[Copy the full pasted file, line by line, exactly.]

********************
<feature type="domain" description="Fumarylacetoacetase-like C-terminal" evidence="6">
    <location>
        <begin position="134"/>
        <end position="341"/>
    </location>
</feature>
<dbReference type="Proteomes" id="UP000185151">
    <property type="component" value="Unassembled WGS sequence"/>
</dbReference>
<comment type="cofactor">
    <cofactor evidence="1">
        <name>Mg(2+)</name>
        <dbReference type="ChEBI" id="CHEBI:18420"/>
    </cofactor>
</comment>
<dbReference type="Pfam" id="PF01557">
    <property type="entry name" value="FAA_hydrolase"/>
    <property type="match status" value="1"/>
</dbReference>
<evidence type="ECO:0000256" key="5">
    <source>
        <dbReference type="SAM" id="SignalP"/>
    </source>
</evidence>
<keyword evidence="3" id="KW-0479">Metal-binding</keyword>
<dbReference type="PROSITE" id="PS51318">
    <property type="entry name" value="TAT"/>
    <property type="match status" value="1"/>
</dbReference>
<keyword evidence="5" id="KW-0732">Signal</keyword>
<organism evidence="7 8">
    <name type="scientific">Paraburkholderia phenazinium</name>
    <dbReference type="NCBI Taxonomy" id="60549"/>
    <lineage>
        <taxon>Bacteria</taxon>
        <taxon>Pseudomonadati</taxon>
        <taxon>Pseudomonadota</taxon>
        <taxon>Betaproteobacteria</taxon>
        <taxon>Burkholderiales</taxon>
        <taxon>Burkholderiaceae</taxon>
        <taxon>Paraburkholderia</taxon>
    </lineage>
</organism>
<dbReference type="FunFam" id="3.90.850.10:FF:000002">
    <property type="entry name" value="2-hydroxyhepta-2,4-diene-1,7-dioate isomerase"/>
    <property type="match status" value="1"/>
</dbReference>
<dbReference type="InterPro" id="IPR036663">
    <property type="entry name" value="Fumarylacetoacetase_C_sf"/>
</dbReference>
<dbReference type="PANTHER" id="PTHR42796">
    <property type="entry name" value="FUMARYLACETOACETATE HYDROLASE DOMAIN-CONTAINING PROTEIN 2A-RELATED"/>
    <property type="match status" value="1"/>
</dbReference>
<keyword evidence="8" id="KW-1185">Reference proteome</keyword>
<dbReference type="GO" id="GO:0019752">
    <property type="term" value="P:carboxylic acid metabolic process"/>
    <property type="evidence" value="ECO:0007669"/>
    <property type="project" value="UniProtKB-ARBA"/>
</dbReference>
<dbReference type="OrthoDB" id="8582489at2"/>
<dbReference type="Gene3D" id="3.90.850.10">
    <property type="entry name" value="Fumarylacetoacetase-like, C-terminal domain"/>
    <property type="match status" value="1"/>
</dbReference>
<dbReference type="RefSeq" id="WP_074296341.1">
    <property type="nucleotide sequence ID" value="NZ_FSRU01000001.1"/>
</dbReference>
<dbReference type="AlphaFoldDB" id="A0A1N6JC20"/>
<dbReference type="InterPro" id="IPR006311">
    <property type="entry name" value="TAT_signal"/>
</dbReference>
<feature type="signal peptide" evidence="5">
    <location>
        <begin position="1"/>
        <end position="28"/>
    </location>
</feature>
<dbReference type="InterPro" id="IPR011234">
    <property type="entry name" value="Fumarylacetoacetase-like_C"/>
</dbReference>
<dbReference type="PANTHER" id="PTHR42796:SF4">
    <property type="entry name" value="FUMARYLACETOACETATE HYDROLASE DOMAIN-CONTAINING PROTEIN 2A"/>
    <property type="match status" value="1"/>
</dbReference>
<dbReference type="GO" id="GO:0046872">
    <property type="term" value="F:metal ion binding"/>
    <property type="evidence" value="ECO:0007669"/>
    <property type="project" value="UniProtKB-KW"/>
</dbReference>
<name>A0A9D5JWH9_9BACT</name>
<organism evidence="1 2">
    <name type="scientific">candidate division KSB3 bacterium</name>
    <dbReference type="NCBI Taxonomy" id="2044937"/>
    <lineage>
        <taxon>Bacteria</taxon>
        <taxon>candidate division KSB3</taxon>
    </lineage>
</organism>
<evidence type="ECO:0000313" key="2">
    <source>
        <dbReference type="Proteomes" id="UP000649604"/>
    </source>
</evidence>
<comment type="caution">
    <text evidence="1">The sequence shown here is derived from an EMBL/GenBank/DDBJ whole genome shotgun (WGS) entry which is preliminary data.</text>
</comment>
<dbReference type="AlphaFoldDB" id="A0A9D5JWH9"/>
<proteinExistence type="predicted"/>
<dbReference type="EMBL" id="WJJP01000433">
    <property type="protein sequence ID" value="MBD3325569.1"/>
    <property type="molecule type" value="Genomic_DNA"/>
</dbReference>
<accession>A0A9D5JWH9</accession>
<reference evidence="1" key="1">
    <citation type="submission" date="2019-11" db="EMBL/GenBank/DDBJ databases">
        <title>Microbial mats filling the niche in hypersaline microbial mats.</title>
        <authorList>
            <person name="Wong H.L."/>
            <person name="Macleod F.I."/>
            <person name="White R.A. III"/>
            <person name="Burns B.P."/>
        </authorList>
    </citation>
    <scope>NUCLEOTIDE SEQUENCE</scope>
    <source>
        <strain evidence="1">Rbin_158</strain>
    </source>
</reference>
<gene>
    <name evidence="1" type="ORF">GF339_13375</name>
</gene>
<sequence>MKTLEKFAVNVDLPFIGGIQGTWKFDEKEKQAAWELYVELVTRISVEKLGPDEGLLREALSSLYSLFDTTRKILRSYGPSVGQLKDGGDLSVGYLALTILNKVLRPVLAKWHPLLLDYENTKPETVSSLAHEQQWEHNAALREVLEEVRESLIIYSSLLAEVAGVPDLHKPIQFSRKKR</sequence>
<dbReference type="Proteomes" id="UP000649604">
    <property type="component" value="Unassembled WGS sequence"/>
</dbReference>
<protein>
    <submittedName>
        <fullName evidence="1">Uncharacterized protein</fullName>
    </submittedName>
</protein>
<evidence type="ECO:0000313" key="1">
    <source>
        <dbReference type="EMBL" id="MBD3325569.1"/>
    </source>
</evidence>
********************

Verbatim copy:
<feature type="domain" description="Fumarylacetoacetase-like C-terminal" evidence="6">
    <location>
        <begin position="134"/>
        <end position="341"/>
    </location>
</feature>
<dbReference type="Proteomes" id="UP000185151">
    <property type="component" value="Unassembled WGS sequence"/>
</dbReference>
<comment type="cofactor">
    <cofactor evidence="1">
        <name>Mg(2+)</name>
        <dbReference type="ChEBI" id="CHEBI:18420"/>
    </cofactor>
</comment>
<dbReference type="Pfam" id="PF01557">
    <property type="entry name" value="FAA_hydrolase"/>
    <property type="match status" value="1"/>
</dbReference>
<evidence type="ECO:0000256" key="5">
    <source>
        <dbReference type="SAM" id="SignalP"/>
    </source>
</evidence>
<keyword evidence="3" id="KW-0479">Metal-binding</keyword>
<dbReference type="PROSITE" id="PS51318">
    <property type="entry name" value="TAT"/>
    <property type="match status" value="1"/>
</dbReference>
<keyword evidence="5" id="KW-0732">Signal</keyword>
<organism evidence="7 8">
    <name type="scientific">Paraburkholderia phenazinium</name>
    <dbReference type="NCBI Taxonomy" id="60549"/>
    <lineage>
        <taxon>Bacteria</taxon>
        <taxon>Pseudomonadati</taxon>
        <taxon>Pseudomonadota</taxon>
        <taxon>Betaproteobacteria</taxon>
        <taxon>Burkholderiales</taxon>
        <taxon>Burkholderiaceae</taxon>
        <taxon>Paraburkholderia</taxon>
    </lineage>
</organism>
<dbReference type="FunFam" id="3.90.850.10:FF:000002">
    <property type="entry name" value="2-hydroxyhepta-2,4-diene-1,7-dioate isomerase"/>
    <property type="match status" value="1"/>
</dbReference>
<dbReference type="InterPro" id="IPR036663">
    <property type="entry name" value="Fumarylacetoacetase_C_sf"/>
</dbReference>
<dbReference type="PANTHER" id="PTHR42796">
    <property type="entry name" value="FUMARYLACETOACETATE HYDROLASE DOMAIN-CONTAINING PROTEIN 2A-RELATED"/>
    <property type="match status" value="1"/>
</dbReference>
<keyword evidence="8" id="KW-1185">Reference proteome</keyword>
<dbReference type="GO" id="GO:0019752">
    <property type="term" value="P:carboxylic acid metabolic process"/>
    <property type="evidence" value="ECO:0007669"/>
    <property type="project" value="UniProtKB-ARBA"/>
</dbReference>
<dbReference type="OrthoDB" id="8582489at2"/>
<dbReference type="Gene3D" id="3.90.850.10">
    <property type="entry name" value="Fumarylacetoacetase-like, C-terminal domain"/>
    <property type="match status" value="1"/>
</dbReference>
<dbReference type="RefSeq" id="WP_074296341.1">
    <property type="nucleotide sequence ID" value="NZ_FSRU01000001.1"/>
</dbReference>
<dbReference type="AlphaFoldDB" id="A0A1N6JC20"/>
<dbReference type="InterPro" id="IPR006311">
    <property type="entry name" value="TAT_signal"/>
</dbReference>
<feature type="signal peptide" evidence="5">
    <location>
        <begin position="1"/>
        <end position="28"/>
    </location>
</feature>
<dbReference type="InterPro" id="IPR011234">
    <property type="entry name" value="Fumarylacetoacetase-like_C"/>
</dbReference>
<dbReference type="PANTHER" id="PTHR42796:SF4">
    <property type="entry name" value="FUMARYLACETOACETATE HYDROLASE DOMAIN-CONTAINING PROTEIN 2A"/>
    <property type="match status" value="1"/>
</dbReference>
<dbReference type="GO" id="GO:0046872">
    <property type="term" value="F:metal ion binding"/>
    <property type="evidence" value="ECO:0007669"/>
    <property type="project" value="UniProtKB-KW"/>
</dbReference>
<name>A0A9D5JWH9_9BACT</name>
<organism evidence="1 2">
    <name type="scientific">candidate division KSB3 bacterium</name>
    <dbReference type="NCBI Taxonomy" id="2044937"/>
    <lineage>
        <taxon>Bacteria</taxon>
        <taxon>candidate division KSB3</taxon>
    </lineage>
</organism>
<evidence type="ECO:0000313" key="2">
    <source>
        <dbReference type="Proteomes" id="UP000649604"/>
    </source>
</evidence>
<comment type="caution">
    <text evidence="1">The sequence shown here is derived from an EMBL/GenBank/DDBJ whole genome shotgun (WGS) entry which is preliminary data.</text>
</comment>
<dbReference type="AlphaFoldDB" id="A0A9D5JWH9"/>
<proteinExistence type="predicted"/>
<dbReference type="EMBL" id="WJJP01000433">
    <property type="protein sequence ID" value="MBD3325569.1"/>
    <property type="molecule type" value="Genomic_DNA"/>
</dbReference>
<accession>A0A9D5JWH9</accession>
<reference evidence="1" key="1">
    <citation type="submission" date="2019-11" db="EMBL/GenBank/DDBJ databases">
        <title>Microbial mats filling the niche in hypersaline microbial mats.</title>
        <authorList>
            <person name="Wong H.L."/>
            <person name="Macleod F.I."/>
            <person name="White R.A. III"/>
            <person name="Burns B.P."/>
        </authorList>
    </citation>
    <scope>NUCLEOTIDE SEQUENCE</scope>
    <source>
        <strain evidence="1">Rbin_158</strain>
    </source>
</reference>
<gene>
    <name evidence="1" type="ORF">GF339_13375</name>
</gene>
<sequence>MKTLEKFAVNVDLPFIGGIQGTWKFDEKEKQAAWELYVELVTRISVEKLGPDEGLLREALSSLYSLFDTTRKILRSYGPSVGQLKDGGDLSVGYLALTILNKVLRPVLAKWHPLLLDYENTKPETVSSLAHEQQWEHNAALREVLEEVRESLIIYSSLLAEVAGVPDLHKPIQFSRKKR</sequence>
<dbReference type="Proteomes" id="UP000649604">
    <property type="component" value="Unassembled WGS sequence"/>
</dbReference>
<protein>
    <submittedName>
        <fullName evidence="1">Uncharacterized protein</fullName>
    </submittedName>
</protein>
<evidence type="ECO:0000313" key="1">
    <source>
        <dbReference type="EMBL" id="MBD3325569.1"/>
    </source>
</evidence>